HAMES ET AL v. RUST ET AL

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District Court of Appeal, Third District, California.

HAMES ET AL. v. RUST ET AL.

Civ. 6727.

Decided: April 13, 1943

H. Ward Sheldon, in pro. per., of Nevada City, for appellants. Busick & Busick, of Sacramento, for respondent.

The plaintiffs brought suit to cancel a lease and option to purchase from George A. Nihell two mining claims in Nevada County for alleged default of the terms thereof, and to quiet title thereto. The lease and option are included in one instrument originally executed to the defendants John A. Rust and S. W. Tull, and subsequently assigned to the respondent, Deer Creek Union Mining Company. Three years later, while the former lease was in force, the owner of the claims, George A. Nihell, executed to J. T. Hames and Jett A. Hames a similar lease and option to purchase the claims. The plaintiffs thereafter served notice of default upon the mining company and brought this suit. The court adopted findings favorable to the mining company and rendered judgment against plaintiffs to the effect that they take nothing by this suit. From that judgment this appeal was perfected.

George A. Nihell owned two mining claims in Nevada County called the “Union Quartz Mine” and the “Union Extension Quartz Mine.” October 27, 1934, the owner executed to John A. Rust and S. W. Tull a written lease and option to purchase the claims for the sum of $30,000, to be paid in specified monthly installments together with ten per cent of all net proceeds derived from sales of ore extracted from the mines. This lease and option contained the following provision:

“This agreement shall inhere to and be binding upon the personal representatives, heirs and assigns of the parties hereto.”

The option and lease was assigned to Deer Creek Union Mining Company on December 22, 1934. In the fall of 1936, the time for performance of that agreement was extended as the court determined. In 1937, the mining company was in default of certain payments provided by the contract. January 15, 1937, George A. Nihell, the lessor, waived in writing default on account of those deferred payments, in the following language: “I am willing to wait for payments on the mine till the financing program is completed as it is my understanding that arrangements will be completed in a short time.”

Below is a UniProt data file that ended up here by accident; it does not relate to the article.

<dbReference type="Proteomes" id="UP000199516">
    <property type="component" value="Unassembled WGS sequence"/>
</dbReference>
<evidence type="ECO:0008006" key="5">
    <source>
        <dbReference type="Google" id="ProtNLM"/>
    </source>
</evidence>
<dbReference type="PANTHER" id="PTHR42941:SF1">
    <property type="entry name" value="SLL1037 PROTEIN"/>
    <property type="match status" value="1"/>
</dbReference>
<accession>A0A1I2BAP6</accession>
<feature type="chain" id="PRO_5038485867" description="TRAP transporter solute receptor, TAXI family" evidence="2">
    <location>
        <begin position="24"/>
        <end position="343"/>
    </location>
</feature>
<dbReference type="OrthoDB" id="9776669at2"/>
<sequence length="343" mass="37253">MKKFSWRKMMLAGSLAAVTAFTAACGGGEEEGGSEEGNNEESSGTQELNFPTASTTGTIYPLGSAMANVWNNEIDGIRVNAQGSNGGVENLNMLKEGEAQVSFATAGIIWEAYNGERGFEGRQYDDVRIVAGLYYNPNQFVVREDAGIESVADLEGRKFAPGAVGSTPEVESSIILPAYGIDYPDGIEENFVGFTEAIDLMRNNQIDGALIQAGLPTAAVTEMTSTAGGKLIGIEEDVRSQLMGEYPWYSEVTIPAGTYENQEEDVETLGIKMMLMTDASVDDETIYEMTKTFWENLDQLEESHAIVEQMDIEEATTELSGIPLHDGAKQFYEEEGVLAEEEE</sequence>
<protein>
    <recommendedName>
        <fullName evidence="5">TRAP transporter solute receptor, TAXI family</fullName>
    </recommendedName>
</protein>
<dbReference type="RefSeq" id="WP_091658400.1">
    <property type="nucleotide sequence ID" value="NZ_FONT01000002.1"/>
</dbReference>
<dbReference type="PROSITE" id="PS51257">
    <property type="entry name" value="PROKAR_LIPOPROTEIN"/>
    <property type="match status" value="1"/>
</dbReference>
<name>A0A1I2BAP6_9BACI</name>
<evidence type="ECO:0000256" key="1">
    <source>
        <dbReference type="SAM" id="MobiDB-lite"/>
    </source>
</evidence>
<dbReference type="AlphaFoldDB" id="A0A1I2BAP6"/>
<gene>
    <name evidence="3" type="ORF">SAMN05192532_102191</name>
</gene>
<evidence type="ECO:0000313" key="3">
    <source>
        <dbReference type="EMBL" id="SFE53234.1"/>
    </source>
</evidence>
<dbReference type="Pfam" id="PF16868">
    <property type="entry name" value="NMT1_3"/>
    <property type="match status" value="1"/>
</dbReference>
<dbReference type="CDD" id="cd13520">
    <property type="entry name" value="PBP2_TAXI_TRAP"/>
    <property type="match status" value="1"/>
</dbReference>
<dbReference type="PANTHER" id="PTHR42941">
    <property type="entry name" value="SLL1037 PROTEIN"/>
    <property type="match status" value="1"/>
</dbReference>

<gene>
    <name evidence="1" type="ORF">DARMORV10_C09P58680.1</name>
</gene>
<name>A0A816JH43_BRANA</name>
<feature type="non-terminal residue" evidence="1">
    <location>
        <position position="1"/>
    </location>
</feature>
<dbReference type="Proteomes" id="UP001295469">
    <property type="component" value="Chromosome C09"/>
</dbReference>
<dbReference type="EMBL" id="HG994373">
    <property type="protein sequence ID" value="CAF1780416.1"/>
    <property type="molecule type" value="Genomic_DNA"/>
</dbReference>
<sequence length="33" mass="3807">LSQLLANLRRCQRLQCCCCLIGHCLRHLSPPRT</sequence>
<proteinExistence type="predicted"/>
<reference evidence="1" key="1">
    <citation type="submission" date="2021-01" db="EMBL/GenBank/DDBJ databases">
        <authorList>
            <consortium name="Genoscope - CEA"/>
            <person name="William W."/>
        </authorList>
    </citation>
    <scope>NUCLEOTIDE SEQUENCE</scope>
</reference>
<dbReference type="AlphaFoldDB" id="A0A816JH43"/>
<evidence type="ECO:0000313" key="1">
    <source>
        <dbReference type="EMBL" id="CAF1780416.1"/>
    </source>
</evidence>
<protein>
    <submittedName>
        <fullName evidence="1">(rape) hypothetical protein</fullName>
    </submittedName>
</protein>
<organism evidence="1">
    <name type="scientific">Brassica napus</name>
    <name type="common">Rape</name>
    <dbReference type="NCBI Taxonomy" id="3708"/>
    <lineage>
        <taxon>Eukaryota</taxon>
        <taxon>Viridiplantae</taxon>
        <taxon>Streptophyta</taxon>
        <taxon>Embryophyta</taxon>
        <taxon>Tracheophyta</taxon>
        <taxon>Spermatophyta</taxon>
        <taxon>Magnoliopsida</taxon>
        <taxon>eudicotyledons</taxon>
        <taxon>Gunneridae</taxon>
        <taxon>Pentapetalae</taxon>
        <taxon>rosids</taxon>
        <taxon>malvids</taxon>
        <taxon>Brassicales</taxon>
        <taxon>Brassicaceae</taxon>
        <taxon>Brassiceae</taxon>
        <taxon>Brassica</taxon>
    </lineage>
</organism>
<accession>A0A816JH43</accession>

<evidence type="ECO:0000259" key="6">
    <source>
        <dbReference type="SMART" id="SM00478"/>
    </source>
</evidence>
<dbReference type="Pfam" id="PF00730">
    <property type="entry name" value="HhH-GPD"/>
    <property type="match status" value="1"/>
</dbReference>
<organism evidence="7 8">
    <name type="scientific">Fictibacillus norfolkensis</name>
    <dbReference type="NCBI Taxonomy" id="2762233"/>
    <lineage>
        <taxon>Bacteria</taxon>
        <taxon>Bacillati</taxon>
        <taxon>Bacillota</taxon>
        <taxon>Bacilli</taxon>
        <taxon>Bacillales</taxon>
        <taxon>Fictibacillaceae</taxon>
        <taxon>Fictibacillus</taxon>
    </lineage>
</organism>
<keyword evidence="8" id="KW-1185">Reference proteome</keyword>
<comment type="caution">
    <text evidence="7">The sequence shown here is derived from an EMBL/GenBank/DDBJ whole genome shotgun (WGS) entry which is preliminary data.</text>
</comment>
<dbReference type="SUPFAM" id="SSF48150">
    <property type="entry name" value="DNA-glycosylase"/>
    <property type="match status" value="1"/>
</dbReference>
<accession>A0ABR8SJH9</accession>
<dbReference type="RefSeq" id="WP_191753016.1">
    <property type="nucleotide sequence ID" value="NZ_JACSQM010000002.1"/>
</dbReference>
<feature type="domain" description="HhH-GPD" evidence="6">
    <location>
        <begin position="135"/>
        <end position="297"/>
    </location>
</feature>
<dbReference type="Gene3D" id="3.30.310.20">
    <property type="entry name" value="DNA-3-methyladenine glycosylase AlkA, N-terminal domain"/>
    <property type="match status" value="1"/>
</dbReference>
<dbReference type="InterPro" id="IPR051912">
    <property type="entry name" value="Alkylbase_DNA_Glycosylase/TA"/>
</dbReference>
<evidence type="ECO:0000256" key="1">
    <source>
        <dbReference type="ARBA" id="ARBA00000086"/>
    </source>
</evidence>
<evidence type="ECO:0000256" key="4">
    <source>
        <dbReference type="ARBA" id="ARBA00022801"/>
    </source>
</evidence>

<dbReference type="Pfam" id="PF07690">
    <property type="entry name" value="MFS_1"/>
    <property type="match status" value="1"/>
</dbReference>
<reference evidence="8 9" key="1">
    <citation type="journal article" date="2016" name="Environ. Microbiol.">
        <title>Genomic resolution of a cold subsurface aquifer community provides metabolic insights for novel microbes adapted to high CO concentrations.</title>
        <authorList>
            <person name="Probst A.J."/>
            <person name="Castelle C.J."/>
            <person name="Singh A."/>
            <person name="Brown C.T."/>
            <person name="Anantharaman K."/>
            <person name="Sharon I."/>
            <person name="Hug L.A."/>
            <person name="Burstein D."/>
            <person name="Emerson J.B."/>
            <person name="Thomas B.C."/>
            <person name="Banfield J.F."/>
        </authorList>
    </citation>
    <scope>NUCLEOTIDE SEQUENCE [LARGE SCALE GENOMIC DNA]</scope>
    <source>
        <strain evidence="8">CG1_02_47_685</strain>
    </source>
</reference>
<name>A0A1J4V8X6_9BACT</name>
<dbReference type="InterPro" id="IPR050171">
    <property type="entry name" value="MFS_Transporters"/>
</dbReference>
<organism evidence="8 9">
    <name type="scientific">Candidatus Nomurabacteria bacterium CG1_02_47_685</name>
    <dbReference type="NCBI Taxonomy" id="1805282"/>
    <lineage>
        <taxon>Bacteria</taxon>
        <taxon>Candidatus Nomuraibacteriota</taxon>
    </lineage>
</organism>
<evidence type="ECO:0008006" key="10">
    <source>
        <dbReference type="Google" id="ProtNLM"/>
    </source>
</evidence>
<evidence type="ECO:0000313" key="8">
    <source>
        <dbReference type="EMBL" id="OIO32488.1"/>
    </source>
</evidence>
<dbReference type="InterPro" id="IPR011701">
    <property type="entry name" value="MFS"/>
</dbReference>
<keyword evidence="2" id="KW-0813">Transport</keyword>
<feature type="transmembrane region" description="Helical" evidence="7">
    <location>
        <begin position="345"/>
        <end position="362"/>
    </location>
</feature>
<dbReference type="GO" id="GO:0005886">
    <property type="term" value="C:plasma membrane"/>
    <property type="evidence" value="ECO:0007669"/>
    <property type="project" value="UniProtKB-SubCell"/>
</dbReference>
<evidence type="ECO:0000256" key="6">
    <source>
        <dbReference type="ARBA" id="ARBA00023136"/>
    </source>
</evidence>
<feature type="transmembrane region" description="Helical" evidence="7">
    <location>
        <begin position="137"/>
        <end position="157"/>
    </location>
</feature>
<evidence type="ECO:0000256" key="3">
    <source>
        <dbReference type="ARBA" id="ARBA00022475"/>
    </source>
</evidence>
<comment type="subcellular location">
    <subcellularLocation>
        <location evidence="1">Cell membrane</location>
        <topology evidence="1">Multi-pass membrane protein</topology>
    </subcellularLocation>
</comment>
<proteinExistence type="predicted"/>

June 19, 1937, Mr. Nihell again waived in writing the previous defaults in payments in the following language: “I hereby agree to extend the moratorium on your lease and option to September 1, 1937, in order to give time to unwater, sample and prospect the Union Mine.”

May 6, 1937, regardless of the foregoing extensions of time and waiver, the owner, Nihell, executed to J. T. Hames a lease and option to purchase the claims, on almost the exact terms of the prior lease to Rust and Tull. On June 21, 1937, Nihell executed another option to purchase the claims to J. T. and Jett A. Hames on similar terms, except that the purchase price was reduced to $20,000. June 21, 1937, Nihell also executed to J. T. and Jett A. Hames a purported assignment of his interest in the original agreement of October 27, 1934, authorizing the assignees to collect the payments due thereunder. August 12, 1937, Nihell executed and delivered to the mining company a written modification of the lease and option of October 27, 1934, cancelling and extinguishing all deferred payments and all payments to become due thereunder to November 15, 1937. October 29, 1937, Nihell executed a third option to purchase the mining claims, to J. T. and Jett A. Hames, on substantially the same terms expressed in the original lease. This suit was commenced October 1, 1937, before the last mentioned instrument was executed. The notice of default, upon which this suit is founded, is not dated, and we are unable to determine when it was served on the defendants. It was signed by George A. Nihell, J. T. Hames and Jett A. Hames. It is true that an “insured parcel” was delivered to the secretary of the mining company at Nevada City on July 9, 1937. We are not informed regarding the contents of that parcel. The court found that “it is not true that notice in writing of default was given defendant Deer Creek Union Mining Company, a corporation, in the manner provided by said contract.”